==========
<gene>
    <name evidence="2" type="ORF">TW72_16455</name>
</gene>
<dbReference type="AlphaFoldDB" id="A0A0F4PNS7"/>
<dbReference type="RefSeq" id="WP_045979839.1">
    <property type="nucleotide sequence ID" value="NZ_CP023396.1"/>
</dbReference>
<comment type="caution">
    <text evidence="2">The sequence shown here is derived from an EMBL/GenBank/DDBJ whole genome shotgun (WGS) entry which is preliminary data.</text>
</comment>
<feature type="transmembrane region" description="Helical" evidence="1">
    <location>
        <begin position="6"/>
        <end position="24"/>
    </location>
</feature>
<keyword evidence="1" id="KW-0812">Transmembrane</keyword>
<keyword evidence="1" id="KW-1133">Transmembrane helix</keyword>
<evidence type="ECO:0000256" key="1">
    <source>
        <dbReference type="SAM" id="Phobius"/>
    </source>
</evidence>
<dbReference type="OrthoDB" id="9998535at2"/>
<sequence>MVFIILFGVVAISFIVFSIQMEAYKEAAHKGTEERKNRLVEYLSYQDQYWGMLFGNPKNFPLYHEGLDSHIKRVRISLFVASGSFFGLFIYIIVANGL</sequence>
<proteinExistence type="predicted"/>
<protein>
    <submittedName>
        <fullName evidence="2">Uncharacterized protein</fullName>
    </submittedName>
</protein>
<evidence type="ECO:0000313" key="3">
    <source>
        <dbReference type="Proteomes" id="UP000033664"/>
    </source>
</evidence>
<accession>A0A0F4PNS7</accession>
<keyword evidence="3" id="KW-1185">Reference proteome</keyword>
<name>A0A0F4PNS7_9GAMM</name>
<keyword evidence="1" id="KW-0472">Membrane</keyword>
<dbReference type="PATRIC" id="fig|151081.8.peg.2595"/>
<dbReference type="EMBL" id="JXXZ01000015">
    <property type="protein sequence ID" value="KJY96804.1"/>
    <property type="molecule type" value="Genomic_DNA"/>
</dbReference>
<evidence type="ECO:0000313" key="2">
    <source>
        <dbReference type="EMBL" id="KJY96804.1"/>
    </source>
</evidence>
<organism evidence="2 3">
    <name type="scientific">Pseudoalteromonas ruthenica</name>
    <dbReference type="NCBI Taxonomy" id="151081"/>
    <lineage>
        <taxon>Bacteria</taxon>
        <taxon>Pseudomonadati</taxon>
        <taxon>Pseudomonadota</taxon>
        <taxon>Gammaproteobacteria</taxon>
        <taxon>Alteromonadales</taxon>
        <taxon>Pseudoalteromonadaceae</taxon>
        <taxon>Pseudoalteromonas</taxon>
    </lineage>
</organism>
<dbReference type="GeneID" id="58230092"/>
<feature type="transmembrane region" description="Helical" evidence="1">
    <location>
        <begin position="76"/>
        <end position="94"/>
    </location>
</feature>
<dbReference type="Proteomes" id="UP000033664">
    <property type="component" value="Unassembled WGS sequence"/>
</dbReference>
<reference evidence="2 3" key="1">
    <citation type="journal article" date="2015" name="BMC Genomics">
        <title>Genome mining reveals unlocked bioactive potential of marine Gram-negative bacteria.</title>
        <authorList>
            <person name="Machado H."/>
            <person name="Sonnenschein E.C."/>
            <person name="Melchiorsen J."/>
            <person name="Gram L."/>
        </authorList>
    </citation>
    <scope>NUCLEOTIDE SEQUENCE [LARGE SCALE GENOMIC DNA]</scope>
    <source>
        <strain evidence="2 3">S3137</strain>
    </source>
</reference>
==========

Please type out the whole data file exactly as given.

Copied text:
<gene>
    <name evidence="2" type="ORF">TW72_16455</name>
</gene>
<dbReference type="AlphaFoldDB" id="A0A0F4PNS7"/>
<dbReference type="RefSeq" id="WP_045979839.1">
    <property type="nucleotide sequence ID" value="NZ_CP023396.1"/>
</dbReference>
<comment type="caution">
    <text evidence="2">The sequence shown here is derived from an EMBL/GenBank/DDBJ whole genome shotgun (WGS) entry which is preliminary data.</text>
</comment>
<feature type="transmembrane region" description="Helical" evidence="1">
    <location>
        <begin position="6"/>
        <end position="24"/>
    </location>
</feature>
<keyword evidence="1" id="KW-0812">Transmembrane</keyword>
<keyword evidence="1" id="KW-1133">Transmembrane helix</keyword>
<evidence type="ECO:0000256" key="1">
    <source>
        <dbReference type="SAM" id="Phobius"/>
    </source>
</evidence>
<dbReference type="OrthoDB" id="9998535at2"/>
<sequence>MVFIILFGVVAISFIVFSIQMEAYKEAAHKGTEERKNRLVEYLSYQDQYWGMLFGNPKNFPLYHEGLDSHIKRVRISLFVASGSFFGLFIYIIVANGL</sequence>
<proteinExistence type="predicted"/>
<protein>
    <submittedName>
        <fullName evidence="2">Uncharacterized protein</fullName>
    </submittedName>
</protein>
<evidence type="ECO:0000313" key="3">
    <source>
        <dbReference type="Proteomes" id="UP000033664"/>
    </source>
</evidence>
<accession>A0A0F4PNS7</accession>
<keyword evidence="3" id="KW-1185">Reference proteome</keyword>
<name>A0A0F4PNS7_9GAMM</name>
<keyword evidence="1" id="KW-0472">Membrane</keyword>
<dbReference type="PATRIC" id="fig|151081.8.peg.2595"/>
<dbReference type="EMBL" id="JXXZ01000015">
    <property type="protein sequence ID" value="KJY96804.1"/>
    <property type="molecule type" value="Genomic_DNA"/>
</dbReference>
<evidence type="ECO:0000313" key="2">
    <source>
        <dbReference type="EMBL" id="KJY96804.1"/>
    </source>
</evidence>
<organism evidence="2 3">
    <name type="scientific">Pseudoalteromonas ruthenica</name>
    <dbReference type="NCBI Taxonomy" id="151081"/>
    <lineage>
        <taxon>Bacteria</taxon>
        <taxon>Pseudomonadati</taxon>
        <taxon>Pseudomonadota</taxon>
        <taxon>Gammaproteobacteria</taxon>
        <taxon>Alteromonadales</taxon>
        <taxon>Pseudoalteromonadaceae</taxon>
        <taxon>Pseudoalteromonas</taxon>
    </lineage>
</organism>
<dbReference type="GeneID" id="58230092"/>
<feature type="transmembrane region" description="Helical" evidence="1">
    <location>
        <begin position="76"/>
        <end position="94"/>
    </location>
</feature>
<dbReference type="Proteomes" id="UP000033664">
    <property type="component" value="Unassembled WGS sequence"/>
</dbReference>
<reference evidence="2 3" key="1">
    <citation type="journal article" date="2015" name="BMC Genomics">
        <title>Genome mining reveals unlocked bioactive potential of marine Gram-negative bacteria.</title>
        <authorList>
            <person name="Machado H."/>
            <person name="Sonnenschein E.C."/>
            <person name="Melchiorsen J."/>
            <person name="Gram L."/>
        </authorList>
    </citation>
    <scope>NUCLEOTIDE SEQUENCE [LARGE SCALE GENOMIC DNA]</scope>
    <source>
        <strain evidence="2 3">S3137</strain>
    </source>
</reference>